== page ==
Abandoned by travellers.
Olive, now 10, was abandoned by travellers three years ago. My clients had gone to the rescue for a Staffie type dog and came home with the tiny Chichuahua Yorkie mix (the photo makes her look larger than she is). She was cowering in the corner behind her bed, shaking. They just couldn’t leave her there.
It soon was apparent that she was in bad physical shape. She had luxating patellas in both knees which had to be dealt with one at a time, each meaning twelve weeks of restriction.
Olive was, and still is, extremely reactive to people either passing or coming into her house. She will bark fiercely at them. Go Away!
If anyone tries to touch her she snaps at the hand.
The young couple had begun to make some progress with Olive and then disaster struck. The tiny dog was attacked by a Lurcher. This sent her fragile confidence spiralling downhill.
Barking ‘Go Away’ works. People do go.
Olive has learnt, probably throughout most of her life, that if she barks ‘Go Away’ the person usually, eventually, will go away.
She barks from the front window at passing people and dogs to go away. They go. However, when someone actually comes into the house, she’s no longer successful in sending them away. She may have to try harder.
Olive has also learnt that if she snaps ‘Go Away’ at any hand coming towards her, the hand is immediately withdrawn. It’s impossible not to automatically recoil when a dog snaps!
For Olive, snapping is successful.
It is very likely that for the first seven years of her life she has been in some sort of pain. Hands may well have hurt her. She may always recoil from hands. If it keeps being put to the test with people putting their hands out to her with snapping working, it is less likely to improve.
What prompted them to get professional help now is that they are expecting a baby at the end of the year. They need her to be a lot more accepting of people coming to their house.
To achieve this, practising barking Go Away at people through the front window needs to stop. They will block her view.
She barks at children one side of their garden and a talkative man who pops his head over the fence the other side. They will work at getting Olive to feel better about the neighbours. We have a plan.
When people come to the house it would be better if Olive isn’t in a doorway that the person has to walk through, advancing upon her. They will get a gate.
All callers must be trained!
When the person comes in, they will drop a Kong with something tasty in it over the gate to Olive. Even if she ignores it until later, there is a message. A person coming into the house triggers the Kong.
They will explain the importance to the person of not putting their hand out to Olive. People simply can’t resist trying to ‘make friends’! I suggested a reminder with a yellow vest on the dog saying ‘No Hands’.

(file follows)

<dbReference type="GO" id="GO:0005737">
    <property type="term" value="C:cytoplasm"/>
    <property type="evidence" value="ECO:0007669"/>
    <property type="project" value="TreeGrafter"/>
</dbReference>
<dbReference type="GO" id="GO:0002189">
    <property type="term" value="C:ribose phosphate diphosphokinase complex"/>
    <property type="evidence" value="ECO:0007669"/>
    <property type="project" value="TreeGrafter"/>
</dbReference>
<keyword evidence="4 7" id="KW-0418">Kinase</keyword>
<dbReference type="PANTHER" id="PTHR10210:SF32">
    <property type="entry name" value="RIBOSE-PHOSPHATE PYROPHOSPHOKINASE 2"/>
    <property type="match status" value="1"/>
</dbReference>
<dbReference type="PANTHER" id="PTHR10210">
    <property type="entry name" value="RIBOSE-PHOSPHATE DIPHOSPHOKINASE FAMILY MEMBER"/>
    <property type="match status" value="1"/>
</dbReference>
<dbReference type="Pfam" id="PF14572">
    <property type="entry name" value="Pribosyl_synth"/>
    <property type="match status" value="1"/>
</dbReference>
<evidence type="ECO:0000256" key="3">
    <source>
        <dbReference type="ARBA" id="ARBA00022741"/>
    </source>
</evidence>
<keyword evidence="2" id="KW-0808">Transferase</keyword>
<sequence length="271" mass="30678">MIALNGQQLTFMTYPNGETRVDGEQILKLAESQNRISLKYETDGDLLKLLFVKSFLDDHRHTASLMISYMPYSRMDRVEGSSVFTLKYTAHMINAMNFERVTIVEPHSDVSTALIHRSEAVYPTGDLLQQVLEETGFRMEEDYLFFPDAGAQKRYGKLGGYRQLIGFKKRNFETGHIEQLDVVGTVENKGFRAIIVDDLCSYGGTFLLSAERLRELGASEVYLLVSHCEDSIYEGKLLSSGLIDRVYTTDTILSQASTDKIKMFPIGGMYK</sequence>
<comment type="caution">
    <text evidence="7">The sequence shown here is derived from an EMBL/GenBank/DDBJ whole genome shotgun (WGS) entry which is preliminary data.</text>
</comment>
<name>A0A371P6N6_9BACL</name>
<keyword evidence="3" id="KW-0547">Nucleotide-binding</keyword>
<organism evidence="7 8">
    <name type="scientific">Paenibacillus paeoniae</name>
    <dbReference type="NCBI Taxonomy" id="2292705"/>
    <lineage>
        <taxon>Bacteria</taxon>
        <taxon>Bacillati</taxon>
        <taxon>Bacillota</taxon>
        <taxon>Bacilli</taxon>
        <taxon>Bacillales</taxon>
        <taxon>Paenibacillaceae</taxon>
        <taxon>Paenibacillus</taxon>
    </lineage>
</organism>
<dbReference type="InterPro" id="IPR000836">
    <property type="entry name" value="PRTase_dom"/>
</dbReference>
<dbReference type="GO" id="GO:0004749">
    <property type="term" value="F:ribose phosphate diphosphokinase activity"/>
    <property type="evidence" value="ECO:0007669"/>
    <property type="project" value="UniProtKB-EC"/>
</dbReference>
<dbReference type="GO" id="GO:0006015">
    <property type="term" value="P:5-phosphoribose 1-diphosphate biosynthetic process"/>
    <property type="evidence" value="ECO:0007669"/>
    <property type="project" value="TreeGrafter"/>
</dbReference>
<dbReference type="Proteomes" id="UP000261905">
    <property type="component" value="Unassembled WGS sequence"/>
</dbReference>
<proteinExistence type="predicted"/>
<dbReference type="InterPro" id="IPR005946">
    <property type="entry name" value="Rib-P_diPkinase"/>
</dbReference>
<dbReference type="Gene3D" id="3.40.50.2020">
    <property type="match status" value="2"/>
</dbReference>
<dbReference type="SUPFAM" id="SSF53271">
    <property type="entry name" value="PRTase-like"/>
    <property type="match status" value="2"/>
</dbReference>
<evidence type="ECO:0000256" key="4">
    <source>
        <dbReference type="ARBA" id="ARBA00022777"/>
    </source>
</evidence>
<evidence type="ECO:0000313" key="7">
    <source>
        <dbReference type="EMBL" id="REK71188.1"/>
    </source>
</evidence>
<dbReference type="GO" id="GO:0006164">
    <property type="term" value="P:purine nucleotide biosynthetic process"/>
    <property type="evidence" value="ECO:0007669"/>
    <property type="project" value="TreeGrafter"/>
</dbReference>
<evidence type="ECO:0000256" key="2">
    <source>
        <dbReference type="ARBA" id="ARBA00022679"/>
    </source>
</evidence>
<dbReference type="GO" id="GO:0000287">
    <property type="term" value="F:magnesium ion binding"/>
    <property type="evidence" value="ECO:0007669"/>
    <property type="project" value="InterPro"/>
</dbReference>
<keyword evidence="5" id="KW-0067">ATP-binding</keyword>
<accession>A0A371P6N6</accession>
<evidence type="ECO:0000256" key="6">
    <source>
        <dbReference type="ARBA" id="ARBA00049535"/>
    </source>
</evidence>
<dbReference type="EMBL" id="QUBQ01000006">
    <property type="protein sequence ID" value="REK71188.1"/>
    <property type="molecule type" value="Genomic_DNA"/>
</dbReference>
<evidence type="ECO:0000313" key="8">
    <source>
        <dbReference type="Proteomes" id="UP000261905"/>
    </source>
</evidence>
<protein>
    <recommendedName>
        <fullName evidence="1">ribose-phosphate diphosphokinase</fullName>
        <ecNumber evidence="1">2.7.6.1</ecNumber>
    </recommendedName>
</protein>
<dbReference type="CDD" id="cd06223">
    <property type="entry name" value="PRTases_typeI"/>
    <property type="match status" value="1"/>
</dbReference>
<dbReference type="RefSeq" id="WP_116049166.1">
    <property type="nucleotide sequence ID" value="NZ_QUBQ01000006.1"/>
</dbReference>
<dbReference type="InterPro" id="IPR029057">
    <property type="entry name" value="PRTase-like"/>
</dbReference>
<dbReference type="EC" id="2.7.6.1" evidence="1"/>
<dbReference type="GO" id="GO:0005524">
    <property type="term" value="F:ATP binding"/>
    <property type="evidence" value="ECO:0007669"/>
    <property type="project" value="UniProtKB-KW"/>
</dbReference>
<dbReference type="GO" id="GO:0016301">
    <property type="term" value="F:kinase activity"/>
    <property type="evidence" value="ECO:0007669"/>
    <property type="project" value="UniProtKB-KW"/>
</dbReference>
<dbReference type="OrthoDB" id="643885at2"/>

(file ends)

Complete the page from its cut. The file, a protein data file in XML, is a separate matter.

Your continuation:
They can allow Olive to calm down a bit before letting her out. They will have her lead handy. The work will begin.
Now they need helpful friends and family to work with her.
Most walks are an ordeal.
She is often very reluctant to go out of the door for a walk. Our overall aim being to increase Olive’s confidence, I suggest they ‘ask her’ if she would like to be carried. She’s fine when in their arms. So instead of walking her they will from time to time put her down and ask her again if she wants to walk or to be carried. They will see her answer from her body language.
People are often worried that picking a tiny dog up isn’t the ‘right’ thing to do. I feel that, if the dog is scared, it’s essential. Here is a short video from Steve Mann about picking up a little dog: Small Dog Syndrome.
Once in the field Olive loves to run off lead – free. After the attack on her they are very careful. They can’t risk another bad encounter. Fortunately she never goes far and her recall is excellent.
Olive did get used to me after about ten minutes and came up to me. I made it easy for her with my own body language. She took food from my hand. If I moved my hand even a little towards her she suddenly snapped and of course I quickly recoiled.
She was more comfortable on a lead, a support line, almost like responsibility of dealing with me was removed from her, being taught to settle on a rug next to the lady where she feels safe.
Building up Olive’s confidence and associating people with good stuff is the way to go, along with giving her something to do when people come to the house that is incompatible with barking at them – settling on her blanket.
Ten days later – beginning to prepare dear little Olive for the baby.
Five months later and baby has just been brought home: ‘Still early days obviously but so far Olive is being so good about the arrival of baby. She’s not overly interested and is happy to sit calmly besides us holding her. No barking at her which is lovely! !
NB. For the sake of the story and for confidentiality also, this isn’t a complete ‘report’ with every detail, but I choose an angle with maybe a bit of poetic licence. The precise protocols to best use for your own dog may be different to the approaches I have worked out for Olive. Finding instructions on the internet or TV that are not tailored to your own dog can do more harm than good as the case needs to be assessed correctly. One size does not fit all so accurate assessment is important, particularly where fear or aggression of any kind is involved. Everything depends upon context. If you live in my own area I would be very pleased to help with strategies tailored to your own dog (see my Help page).